"The future's uncertain, and the end is always near." —The Doors
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A TOMB BUILDER’S GUIDE TO DESIGNING KING TUT’S TOMB

Congratulations! You’ve finally gotten your dream job. You have been assigned to lead the design committee for the tomb of the great pharaoh Tutankhamun. Sure, it will be years before he passes on to the afterlife—he is only a teenager—but as any great architect knows, it is always good to be prepared for any situation. So where to start? There are so many things to think about.

SIZE
A tomb for a pharaoh should be huge! You decide it should have twenty rooms, each filled with treasures. Since the boy king is so young, you will have plenty of time to finish his tomb, so you divide the construction up into stages. The first stage will consist of the entry stairway, the entrance passageway, and four main rooms: the antechamber, the annex, the burial chamber, and the treasury. The other stages can come after you finish these rooms. After much consideration, you decide on the following measurements.

   Entry stairway: 6’ wide by 16 steps
   Entry passageway: 6’ wide by 27’deep by 7’ high
   Antechamber: 26’wide by 12’deep by 9’ high
   Annex: 15’ wide by 9’deep by 9’ high
   Burial Chamber: 14’wide by 21’ deep by 12’ high
   Treasury: 16’ wide by 13’ deep by 8’ high

LAYOUT
You know that the layout of a tomb is important so the dead pharaoh will properly be able to reach the underworld and pass into the Fields of the Blessed. You decide that the entrance should be from the east, the same way Khepri the giant dung beetle god makes the sun rise each morning. The burial chamber should be at the northwest, and the treasury should be at the northeast. The annex should be in the southwest, and the antechamber should be in the center. You pray for guidance, and the gods seem pleased with your decisions.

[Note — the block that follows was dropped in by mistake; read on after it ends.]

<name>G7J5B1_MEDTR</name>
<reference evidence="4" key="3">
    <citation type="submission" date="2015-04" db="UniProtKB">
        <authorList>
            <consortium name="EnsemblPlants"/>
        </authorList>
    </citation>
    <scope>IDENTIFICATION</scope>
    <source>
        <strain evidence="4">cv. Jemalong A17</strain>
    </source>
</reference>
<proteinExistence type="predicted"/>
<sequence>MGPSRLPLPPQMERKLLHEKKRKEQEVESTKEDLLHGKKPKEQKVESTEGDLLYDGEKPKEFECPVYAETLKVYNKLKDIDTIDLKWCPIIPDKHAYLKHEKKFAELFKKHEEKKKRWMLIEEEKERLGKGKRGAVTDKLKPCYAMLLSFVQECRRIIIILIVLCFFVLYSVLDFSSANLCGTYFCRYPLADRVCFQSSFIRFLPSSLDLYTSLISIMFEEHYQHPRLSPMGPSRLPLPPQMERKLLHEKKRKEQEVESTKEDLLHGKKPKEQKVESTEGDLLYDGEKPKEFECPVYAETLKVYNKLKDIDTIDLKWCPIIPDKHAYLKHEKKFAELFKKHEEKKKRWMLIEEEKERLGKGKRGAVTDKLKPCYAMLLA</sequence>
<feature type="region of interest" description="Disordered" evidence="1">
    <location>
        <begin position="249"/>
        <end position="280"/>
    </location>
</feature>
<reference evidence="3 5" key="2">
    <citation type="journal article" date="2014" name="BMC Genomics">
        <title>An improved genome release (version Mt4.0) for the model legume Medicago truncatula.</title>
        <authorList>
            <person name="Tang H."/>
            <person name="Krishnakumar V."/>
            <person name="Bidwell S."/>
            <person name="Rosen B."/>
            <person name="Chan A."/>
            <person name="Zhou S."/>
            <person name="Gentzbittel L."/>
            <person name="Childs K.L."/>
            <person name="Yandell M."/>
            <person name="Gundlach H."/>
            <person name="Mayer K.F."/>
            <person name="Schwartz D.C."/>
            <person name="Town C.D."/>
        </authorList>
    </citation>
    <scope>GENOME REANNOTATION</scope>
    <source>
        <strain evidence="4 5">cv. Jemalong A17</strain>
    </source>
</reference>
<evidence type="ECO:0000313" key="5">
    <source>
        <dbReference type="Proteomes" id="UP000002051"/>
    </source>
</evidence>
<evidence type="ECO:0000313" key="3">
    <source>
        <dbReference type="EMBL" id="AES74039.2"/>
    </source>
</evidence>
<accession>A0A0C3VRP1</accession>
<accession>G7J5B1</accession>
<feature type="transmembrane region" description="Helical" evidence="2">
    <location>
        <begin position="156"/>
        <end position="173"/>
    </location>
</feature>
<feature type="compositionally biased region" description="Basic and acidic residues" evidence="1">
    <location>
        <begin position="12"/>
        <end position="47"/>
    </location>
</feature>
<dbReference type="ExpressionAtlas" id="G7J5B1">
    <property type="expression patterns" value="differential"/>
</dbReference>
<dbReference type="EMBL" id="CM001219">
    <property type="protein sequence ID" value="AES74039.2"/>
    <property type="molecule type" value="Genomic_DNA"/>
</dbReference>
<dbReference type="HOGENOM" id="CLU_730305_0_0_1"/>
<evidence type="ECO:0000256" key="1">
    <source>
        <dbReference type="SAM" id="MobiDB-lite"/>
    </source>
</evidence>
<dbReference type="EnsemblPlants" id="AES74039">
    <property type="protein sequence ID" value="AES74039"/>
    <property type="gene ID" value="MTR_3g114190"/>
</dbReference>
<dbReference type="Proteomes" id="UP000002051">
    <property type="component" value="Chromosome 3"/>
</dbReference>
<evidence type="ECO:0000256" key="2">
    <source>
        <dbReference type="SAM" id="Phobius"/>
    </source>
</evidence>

PROTECTION
Great! Now that the technical stuff is out of the way, what is the best way to protect this tomb that you’ve built? For starters, sealed doors at all the main intersections are a must. That way, if thieves do break into the tomb, they may not have the time or equipment to make it to the really special rooms (like the burial chamber or the treasury).

After the sealed doors are in place, a curse inscribed above the entry door is always nice. Statistics show that a powerful curse can keep away over sixty percent of potential thieves. After all, who would want to bring down a curse upon themselves? For great Pharaoh Tutankhamun, you think about the curse for two weeks straight, trying to come up with the perfect words. Finally you have it!

Death Shall Come on Swift Wings To
Him Who Disturbs the Peace of the King

Once the sealed doors and the curse are solidly in place, cover the entire tomb in sand. With luck, nobody will ever find it.

TUT
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